Even though the show hardly needs to market itself at this point, the promotional logo for the theatrical sensation Hamilton has become a coveted pop culture symbol by itself. A simple truncated star on a gold background, featuring the triumphant silhouette of star Lin-Manuel Miranda in the place of the missing point, the image is impactful and instantly recognizable.
Post a selfie on Facebook or Instagram of yourself clutching a Playbill with that logo on it, and you will incite instant jealousy among your followers. To quote the show, you are in the "Room Where It Happens"—and that's no small feat. Currently tickets in the orchestra section are reselling on StubHub.com for more than $1,000, and prices will likely continue to go up; Hamilton won the Pulitzer Prize for Drama this week.
But what if that logo had been something completely different?
On April 26, Rizzoli will release the new book On Broadway: From Rent to Revolution, a portfolio of the works of Spotco, the go-to branding and advertising company for what can feel like every Broadway show, ever. Founded by Drew Hodges, Spotco designed the logos for Rent, Chicago, Gypsy, Avenue Q, The Color Purple, and, of course, Hamilton. The book is full of posters from musicals past and present, but perhaps more interesting, the publication contains dozens of designs that didn’t make the cut. “Everyone loves to see the ones that weren’t picked,” said Hodges in an interview. “That’s the joy of pulling these out. Normally we make all of these posters, and they just disappear.”
Hodges says that his firm, which has 115 employees, drafted almost 30 potential Hamilton posters over the course of eight weeks. The following eight, he says, “were our favorites.” Here’s why they still didn't make the final cut.
The Ink Stain Round 1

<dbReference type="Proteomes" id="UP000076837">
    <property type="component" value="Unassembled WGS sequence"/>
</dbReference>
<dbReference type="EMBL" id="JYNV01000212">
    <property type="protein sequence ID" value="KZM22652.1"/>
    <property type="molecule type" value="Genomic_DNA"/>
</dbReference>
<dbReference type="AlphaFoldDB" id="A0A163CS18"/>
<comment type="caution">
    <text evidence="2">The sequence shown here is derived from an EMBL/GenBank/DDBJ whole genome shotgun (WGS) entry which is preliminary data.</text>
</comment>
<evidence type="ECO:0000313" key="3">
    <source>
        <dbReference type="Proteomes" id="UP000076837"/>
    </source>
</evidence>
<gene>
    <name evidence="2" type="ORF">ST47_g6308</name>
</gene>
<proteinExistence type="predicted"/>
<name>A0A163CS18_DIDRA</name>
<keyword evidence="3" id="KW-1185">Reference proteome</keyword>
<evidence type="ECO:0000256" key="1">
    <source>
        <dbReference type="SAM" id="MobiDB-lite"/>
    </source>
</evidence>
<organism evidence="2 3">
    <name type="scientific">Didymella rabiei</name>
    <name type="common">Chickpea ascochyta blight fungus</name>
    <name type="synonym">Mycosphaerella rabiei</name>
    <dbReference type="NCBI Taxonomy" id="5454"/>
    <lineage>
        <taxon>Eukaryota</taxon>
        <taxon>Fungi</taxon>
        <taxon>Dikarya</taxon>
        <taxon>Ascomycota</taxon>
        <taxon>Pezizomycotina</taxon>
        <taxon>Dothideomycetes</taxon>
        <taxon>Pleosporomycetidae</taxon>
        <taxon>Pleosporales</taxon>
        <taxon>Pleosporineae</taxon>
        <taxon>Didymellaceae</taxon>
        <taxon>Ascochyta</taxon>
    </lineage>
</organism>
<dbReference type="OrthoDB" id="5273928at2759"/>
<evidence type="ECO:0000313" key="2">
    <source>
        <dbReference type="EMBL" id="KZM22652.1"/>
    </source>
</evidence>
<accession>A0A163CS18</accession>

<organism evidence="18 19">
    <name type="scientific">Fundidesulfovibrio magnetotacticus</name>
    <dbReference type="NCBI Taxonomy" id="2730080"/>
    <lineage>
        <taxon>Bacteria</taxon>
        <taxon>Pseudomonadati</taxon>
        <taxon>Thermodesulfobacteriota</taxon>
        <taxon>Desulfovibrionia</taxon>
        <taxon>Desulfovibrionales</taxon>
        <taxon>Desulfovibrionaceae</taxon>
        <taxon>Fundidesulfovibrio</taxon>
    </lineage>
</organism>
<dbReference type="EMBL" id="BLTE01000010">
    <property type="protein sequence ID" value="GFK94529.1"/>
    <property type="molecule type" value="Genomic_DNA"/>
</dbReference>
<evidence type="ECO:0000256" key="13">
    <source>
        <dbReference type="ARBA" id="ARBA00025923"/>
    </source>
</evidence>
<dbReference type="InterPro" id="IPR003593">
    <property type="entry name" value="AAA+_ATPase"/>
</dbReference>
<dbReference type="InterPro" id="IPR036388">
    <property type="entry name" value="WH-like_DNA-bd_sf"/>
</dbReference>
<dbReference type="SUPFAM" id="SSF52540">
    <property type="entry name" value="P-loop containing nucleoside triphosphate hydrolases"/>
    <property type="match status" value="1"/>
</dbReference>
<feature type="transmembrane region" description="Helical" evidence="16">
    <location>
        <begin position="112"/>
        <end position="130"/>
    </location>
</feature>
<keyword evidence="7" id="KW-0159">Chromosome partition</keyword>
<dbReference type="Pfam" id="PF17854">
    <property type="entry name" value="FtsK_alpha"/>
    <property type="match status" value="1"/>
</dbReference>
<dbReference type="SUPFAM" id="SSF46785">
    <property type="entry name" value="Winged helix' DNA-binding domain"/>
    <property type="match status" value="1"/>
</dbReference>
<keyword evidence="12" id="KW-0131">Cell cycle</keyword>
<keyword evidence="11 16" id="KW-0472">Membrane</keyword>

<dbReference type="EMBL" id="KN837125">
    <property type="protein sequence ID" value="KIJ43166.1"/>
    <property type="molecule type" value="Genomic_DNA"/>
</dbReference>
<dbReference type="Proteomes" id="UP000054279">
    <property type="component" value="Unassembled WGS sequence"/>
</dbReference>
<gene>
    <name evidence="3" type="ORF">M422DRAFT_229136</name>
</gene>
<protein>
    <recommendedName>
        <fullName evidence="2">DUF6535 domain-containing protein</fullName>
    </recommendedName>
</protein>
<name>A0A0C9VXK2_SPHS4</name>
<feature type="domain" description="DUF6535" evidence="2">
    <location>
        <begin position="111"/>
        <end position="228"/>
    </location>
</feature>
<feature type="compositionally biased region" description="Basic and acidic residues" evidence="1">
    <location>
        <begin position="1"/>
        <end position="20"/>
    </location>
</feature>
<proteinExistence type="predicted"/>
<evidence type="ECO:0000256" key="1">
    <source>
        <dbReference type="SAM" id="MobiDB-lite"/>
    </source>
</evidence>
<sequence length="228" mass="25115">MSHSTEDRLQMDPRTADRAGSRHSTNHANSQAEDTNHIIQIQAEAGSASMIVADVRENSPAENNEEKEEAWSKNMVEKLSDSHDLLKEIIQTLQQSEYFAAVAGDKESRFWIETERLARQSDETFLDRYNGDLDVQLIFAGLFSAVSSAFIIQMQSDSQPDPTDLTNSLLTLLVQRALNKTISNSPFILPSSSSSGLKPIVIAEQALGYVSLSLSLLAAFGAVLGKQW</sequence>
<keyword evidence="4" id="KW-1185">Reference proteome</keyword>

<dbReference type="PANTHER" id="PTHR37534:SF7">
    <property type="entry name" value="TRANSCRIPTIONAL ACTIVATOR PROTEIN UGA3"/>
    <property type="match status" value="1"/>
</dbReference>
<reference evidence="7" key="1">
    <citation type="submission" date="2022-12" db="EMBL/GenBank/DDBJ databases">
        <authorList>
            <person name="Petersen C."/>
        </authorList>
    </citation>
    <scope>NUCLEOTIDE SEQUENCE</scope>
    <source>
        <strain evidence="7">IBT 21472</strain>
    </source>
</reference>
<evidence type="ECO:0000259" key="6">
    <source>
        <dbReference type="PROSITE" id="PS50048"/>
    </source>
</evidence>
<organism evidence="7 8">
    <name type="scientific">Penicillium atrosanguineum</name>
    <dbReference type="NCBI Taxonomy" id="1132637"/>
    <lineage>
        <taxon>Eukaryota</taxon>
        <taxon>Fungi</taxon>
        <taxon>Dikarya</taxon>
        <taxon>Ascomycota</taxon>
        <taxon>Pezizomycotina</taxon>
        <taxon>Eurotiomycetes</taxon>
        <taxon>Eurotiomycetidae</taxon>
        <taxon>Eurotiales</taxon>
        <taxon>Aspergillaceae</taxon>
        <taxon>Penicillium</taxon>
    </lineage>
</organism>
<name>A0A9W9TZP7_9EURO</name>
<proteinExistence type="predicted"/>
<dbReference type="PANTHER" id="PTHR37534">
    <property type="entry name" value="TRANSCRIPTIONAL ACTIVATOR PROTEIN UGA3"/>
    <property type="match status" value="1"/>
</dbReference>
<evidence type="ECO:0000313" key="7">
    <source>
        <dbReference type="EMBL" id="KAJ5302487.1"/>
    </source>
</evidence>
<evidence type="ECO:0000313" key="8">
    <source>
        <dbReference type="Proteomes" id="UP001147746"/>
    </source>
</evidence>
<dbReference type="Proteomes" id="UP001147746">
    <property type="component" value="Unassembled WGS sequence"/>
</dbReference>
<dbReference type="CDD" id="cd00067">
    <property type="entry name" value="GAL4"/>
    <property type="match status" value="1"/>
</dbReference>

"It's Hamilton-as-writer, is where this idea came from," said Hodges. "Someone here was in love with the idea that you can do this fairly easily, just make something liquid that then forms these shapes." Hodges clearly liked it, but "it's less about the fact that this wasn't it, and the one we used really was."
The Ink Stain Round 2
"With the single figure, with the green ink, it evokes money and the treasury system," Hodges said. The problem, though, was that the image was too fuddy-duddy. "Whenever you get near the image of the actual man, it kind of takes you out of the tone of the show," he said. "It's just an old white guy, and we were trying to do something contemporary."
"It's a little thin, but it would have animated really well," said Hodges. "A lot of what we make has to move, and this would have written, but it's just too 'Revolutionary War.'" That's not to say Hodges disliked the design: "It's really stark and you can see the shape," he said. "But still, it's a little soft."
The Hand and Quill
"If you look at the one with the wrist and quill, that's exactly wrong," Hodges said. "Because it's cool, but it ends up being very specific: It looks like a 'rock and roll Hamilton,' and that would have pigeon-holed it into a particular place."
The Spray Paint
"That girl would have been a series of different figures in motion, because there's so much of a break dance dynamic" in the show, Hodges said. "The spray-painted flag is really cool; I'd never really seen it, though it feels obvious." The problem, Hodges said, is that "the handwriting is too modern. Again, it's pushing too hard to do 'rock and roll Hamilton.'"
The Dusty 'H'
"It's funny, I don't really have a reason for this," Hodges said. "There was a gunpowder thing, there was explosiveness, the Revolutionary War, and gold, all of that goes into this." There's also the tagline "A Revolutionary Musical," which Hodges decided to drop. "It's better for people to decide you're revolutionary than to tell people you are," he said. "It's just the ego of it."
The Old School 'H'
"I like the gold-metallic one," he said. "I think the idea of doing a classic, old H, and doing it in gold metal like you'd put it around your neck is a good one," he said. "But you know, we started with a wide group of options and drilled down, down, down."
"This is actually a Jay Z pose," Hodges said. "It's not him, but it's based on this thing where he stood there with a coat." The problem is that the writing itself was too thin. "It's very hard, you have to see these on billboards as you drive on the Long Island Expressway," he said. "It's just not easy to read. We needed it to work on transit, and from far away."
The Exclamation Point
"That one was a good one, I just don't think it's a good graphic, in the end," said Hodges. "But we were all intrigued by the language, we thought 'young/scrappy/hungry' were the lyrics that would become iconic."